Founders, Investors, and CEOs

Why do so many founders in high-tech startups fail to successfully go through the corporate transitions and come out as winners at the end? 
Three amigos
A good example is the story of SiGe Semiconductor. Founded by John Roberts with 2 other cofounders back in 1996 and ultimately acquired by Skyworks in 2011 for $210M, the company went through several reincarnations with three waves of investors either wiped out or severely diluted. Close to $150M was poured into the company and thus the ultimate outcome was a modest success, primarily benefitting the last-round investors. Even though the founder, who was forced out around 1999, had a good vision, laid down a solid foundation and lifted the company off the ground, at the conclusion he ended up with nothing or next-to-nothing. Why?
Why do Boards struggle with managing the dynamics of the typically conflicting interests between the VC investors, founders and management, often resulting in the failure of their ventures? The histories of most high-tech startups are full of colorful stories of fascinating ups and downs of the relationships between these three groups of players as they go through the evolving startup life cycle. Those relationships often go from the seduction stage, through a reasonably calm but rather brief marriage, only to end up in bloody separation and divorce battles. What could be done to make it a bit more civilized and productive?
And why are so many CEO careers often brutally interrupted, paused or derailed in the most often stormy and highly stressful world of high-tech ventures? In the world of high-tech startups, the CEO job, even though often glamorized, is actually one of the most fragile on the planet. Apart from the occasional glory when things go well, most of the time they are the lightning rods for anything that may go wrong with the venture. Since typically high-tech startups are high risk ventures, guess who gets severely beaten and pays the highest emotional toll most of the time? Looking around at the careers of early-stage company CEOs in the Ottawa Valley such as: Jim Derbyshire, Rick White, Jim Roche, George Cwynar, Paul Slaby,  Kevin Rankin, and many others, one could generally observe a large turnover rate with a half-lifetime of 2-3 years and a pause of 1-2 years before they land a new gig. Isn’t this a terrible waste of top talent? Why is this?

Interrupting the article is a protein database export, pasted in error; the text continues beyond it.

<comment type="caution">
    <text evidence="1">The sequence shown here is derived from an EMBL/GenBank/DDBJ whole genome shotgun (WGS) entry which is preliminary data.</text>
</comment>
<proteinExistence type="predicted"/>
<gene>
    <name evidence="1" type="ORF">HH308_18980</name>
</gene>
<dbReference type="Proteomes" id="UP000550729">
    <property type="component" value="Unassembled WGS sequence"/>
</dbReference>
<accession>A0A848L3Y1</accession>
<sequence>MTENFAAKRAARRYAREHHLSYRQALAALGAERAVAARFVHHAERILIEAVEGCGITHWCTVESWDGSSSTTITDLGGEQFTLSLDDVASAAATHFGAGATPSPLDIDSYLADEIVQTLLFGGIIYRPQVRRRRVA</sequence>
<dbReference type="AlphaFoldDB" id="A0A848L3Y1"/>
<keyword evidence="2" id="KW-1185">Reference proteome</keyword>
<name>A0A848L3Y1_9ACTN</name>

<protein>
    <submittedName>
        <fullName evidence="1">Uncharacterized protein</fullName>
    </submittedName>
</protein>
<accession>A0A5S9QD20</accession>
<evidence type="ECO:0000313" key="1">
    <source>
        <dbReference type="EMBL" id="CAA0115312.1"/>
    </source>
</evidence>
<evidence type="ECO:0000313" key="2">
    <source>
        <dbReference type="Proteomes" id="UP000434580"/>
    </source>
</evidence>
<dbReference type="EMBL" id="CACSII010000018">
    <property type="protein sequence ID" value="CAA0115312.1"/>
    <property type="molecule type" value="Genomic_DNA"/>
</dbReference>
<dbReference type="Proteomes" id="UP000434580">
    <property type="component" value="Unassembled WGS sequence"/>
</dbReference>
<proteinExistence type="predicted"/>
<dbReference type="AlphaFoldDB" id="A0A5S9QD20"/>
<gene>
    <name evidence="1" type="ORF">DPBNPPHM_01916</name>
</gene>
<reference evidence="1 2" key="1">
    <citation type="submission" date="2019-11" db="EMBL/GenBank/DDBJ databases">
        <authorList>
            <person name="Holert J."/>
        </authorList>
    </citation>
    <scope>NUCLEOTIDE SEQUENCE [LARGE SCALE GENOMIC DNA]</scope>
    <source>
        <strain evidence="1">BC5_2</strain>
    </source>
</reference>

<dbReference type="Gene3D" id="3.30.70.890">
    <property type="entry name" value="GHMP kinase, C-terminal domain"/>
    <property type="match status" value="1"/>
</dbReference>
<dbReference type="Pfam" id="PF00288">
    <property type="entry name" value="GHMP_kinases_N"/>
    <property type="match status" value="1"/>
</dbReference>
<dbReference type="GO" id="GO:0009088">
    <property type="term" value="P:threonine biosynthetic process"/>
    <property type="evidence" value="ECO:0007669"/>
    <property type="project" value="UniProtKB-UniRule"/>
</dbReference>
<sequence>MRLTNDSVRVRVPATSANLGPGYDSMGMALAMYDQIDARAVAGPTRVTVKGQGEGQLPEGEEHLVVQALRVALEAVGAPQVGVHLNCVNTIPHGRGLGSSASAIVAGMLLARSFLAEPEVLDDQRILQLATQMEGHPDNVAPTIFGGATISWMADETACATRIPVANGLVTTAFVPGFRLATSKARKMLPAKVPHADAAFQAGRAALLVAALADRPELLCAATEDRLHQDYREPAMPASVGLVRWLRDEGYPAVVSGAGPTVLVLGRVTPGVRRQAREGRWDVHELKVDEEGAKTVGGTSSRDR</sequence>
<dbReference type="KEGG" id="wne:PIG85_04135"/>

The key to understanding and dealing with these issues is to realize that startups, just like human beings, go through a predictable life cycle consisting of infancy, childhood, adolescence, adulthood, and maturity/exit. Each of these stages has its specific characteristics and requirements which necessitate different talents and qualifications to navigate through it. We could typically distinguish a Founders Team, Growth Team and Exit Team. Between these major stages of the life cycle, the company and the people involved go through a transition.  In general, these are typically Entrepreneurial Transition, Growth Transition and Maturity Transition.
The problem arises when the key players in these transitions (founders, investors, CEOs) are not prepared for what is about to happen and drift blindly into the white waters ahead of them. Navigating corporate transitions in the seas of ambition, passion, and conflicting interests is a skill that could be developed. And since these transitions often carry a heavy emotional toll, you cannot afford to be naïve about it but rather you must plan ahead and put in place protective measures against being screwed.
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Comments

  1. Wonderfully clear, concise approach to a difficult reality. Defining expectation, adding predictability and a process around these transitions should ultimately help startups execute during the river crossing rather than stall. Glad I found your blog.

    Like

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